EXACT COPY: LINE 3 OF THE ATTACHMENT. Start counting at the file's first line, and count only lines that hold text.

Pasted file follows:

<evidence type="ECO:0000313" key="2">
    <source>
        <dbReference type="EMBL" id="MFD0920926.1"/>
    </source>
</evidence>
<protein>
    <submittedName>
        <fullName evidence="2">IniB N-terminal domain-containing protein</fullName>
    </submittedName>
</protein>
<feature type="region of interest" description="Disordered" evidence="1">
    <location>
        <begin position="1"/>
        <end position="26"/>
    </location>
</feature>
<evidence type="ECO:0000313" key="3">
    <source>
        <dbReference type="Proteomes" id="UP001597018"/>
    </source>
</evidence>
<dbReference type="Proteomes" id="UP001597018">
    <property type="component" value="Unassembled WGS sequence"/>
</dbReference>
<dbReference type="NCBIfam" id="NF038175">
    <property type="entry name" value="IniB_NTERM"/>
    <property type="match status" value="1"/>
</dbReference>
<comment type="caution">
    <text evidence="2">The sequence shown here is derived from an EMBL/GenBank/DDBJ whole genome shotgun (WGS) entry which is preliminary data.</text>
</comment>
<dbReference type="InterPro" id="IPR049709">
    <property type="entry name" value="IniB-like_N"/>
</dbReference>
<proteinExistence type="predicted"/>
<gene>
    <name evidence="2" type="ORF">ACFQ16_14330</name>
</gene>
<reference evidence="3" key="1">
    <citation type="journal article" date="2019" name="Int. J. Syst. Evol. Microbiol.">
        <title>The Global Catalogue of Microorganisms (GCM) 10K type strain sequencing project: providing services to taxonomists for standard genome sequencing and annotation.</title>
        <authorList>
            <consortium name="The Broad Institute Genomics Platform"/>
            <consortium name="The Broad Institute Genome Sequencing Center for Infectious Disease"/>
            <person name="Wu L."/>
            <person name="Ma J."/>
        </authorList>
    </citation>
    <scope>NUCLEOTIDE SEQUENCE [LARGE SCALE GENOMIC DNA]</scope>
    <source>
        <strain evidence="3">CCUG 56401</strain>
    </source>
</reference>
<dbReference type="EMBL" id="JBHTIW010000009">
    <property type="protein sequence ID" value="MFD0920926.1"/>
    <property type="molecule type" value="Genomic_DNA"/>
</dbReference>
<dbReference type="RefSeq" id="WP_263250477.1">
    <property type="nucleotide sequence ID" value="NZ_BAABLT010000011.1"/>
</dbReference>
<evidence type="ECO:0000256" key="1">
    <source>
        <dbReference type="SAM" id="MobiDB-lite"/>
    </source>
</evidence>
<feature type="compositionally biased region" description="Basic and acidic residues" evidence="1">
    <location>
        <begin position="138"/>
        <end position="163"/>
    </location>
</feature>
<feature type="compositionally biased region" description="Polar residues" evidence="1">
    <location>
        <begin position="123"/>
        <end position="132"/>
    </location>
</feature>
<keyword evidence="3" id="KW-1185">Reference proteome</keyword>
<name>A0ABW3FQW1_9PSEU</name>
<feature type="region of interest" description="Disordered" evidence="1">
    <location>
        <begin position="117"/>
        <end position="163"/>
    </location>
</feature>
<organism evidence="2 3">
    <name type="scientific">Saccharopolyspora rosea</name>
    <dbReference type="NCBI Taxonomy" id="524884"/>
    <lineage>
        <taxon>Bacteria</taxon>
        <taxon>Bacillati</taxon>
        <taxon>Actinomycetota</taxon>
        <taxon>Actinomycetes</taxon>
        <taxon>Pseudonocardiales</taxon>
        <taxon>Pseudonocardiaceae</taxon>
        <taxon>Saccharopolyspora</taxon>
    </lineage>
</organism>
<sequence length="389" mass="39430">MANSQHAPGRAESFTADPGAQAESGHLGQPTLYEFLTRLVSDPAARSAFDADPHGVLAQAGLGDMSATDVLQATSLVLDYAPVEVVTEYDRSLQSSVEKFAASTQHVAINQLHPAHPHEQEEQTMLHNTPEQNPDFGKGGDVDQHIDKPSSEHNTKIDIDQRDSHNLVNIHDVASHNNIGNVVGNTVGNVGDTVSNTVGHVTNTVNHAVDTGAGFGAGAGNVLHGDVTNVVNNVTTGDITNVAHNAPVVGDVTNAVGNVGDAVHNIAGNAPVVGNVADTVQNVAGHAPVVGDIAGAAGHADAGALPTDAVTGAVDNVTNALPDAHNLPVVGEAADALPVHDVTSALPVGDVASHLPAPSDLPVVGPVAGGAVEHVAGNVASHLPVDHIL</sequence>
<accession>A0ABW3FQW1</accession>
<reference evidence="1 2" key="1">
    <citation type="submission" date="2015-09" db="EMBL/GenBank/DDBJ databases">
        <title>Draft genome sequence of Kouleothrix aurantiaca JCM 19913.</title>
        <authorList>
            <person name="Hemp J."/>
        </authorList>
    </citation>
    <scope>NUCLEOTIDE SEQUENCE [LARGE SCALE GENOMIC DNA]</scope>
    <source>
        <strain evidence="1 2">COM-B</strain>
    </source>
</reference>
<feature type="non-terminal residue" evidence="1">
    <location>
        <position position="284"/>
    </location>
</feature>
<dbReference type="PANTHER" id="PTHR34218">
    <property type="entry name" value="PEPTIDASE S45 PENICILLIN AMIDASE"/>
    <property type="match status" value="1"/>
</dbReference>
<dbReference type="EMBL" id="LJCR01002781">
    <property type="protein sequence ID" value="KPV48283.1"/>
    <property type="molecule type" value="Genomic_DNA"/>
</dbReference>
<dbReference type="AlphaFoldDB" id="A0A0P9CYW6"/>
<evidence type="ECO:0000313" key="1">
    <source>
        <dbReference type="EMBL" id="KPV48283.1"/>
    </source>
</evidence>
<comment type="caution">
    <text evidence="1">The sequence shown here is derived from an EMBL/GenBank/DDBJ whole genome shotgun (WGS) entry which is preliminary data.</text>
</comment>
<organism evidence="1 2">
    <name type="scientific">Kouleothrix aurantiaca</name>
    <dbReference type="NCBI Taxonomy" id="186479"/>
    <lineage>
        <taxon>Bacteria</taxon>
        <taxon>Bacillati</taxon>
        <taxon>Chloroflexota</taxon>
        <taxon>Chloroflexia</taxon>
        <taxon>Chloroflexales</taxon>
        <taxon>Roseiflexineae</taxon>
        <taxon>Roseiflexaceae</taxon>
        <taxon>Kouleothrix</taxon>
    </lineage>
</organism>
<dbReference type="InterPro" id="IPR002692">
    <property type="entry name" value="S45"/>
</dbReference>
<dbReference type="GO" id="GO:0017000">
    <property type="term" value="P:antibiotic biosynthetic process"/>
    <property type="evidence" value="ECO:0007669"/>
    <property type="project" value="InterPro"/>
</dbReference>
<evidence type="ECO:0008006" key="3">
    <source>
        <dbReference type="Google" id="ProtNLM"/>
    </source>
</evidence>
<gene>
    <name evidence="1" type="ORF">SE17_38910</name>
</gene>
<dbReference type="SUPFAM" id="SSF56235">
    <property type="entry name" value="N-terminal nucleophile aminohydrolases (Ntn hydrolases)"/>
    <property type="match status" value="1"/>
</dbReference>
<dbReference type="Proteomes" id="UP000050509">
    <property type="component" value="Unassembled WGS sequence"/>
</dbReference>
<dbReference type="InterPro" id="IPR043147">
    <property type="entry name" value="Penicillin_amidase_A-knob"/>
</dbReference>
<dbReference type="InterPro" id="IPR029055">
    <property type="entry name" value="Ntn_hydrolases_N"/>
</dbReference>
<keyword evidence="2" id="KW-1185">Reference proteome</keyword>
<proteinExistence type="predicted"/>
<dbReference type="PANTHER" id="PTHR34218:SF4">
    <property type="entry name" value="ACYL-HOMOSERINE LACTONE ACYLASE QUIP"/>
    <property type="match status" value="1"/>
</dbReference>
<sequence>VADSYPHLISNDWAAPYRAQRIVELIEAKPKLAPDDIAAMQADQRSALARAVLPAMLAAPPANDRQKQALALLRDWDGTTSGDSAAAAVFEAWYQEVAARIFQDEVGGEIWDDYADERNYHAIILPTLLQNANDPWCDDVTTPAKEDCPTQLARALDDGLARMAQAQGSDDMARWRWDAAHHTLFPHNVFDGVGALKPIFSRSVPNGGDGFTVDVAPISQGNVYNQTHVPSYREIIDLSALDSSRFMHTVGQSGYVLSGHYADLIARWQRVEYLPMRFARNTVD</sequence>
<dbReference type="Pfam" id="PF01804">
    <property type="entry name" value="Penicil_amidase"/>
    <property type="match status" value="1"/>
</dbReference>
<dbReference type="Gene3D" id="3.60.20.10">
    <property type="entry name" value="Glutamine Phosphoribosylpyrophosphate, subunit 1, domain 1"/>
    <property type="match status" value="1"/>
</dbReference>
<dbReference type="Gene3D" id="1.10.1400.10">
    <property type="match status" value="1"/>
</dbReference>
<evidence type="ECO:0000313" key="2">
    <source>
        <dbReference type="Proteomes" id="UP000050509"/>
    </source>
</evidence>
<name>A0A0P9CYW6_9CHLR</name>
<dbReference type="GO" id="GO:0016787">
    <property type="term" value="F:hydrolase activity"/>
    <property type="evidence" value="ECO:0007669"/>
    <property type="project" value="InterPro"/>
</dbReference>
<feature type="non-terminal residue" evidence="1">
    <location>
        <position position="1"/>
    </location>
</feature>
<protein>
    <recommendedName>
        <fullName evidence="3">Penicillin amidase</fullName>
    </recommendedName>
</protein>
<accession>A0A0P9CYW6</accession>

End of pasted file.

        <dbReference type="EMBL" id="MFD0920926.1"/>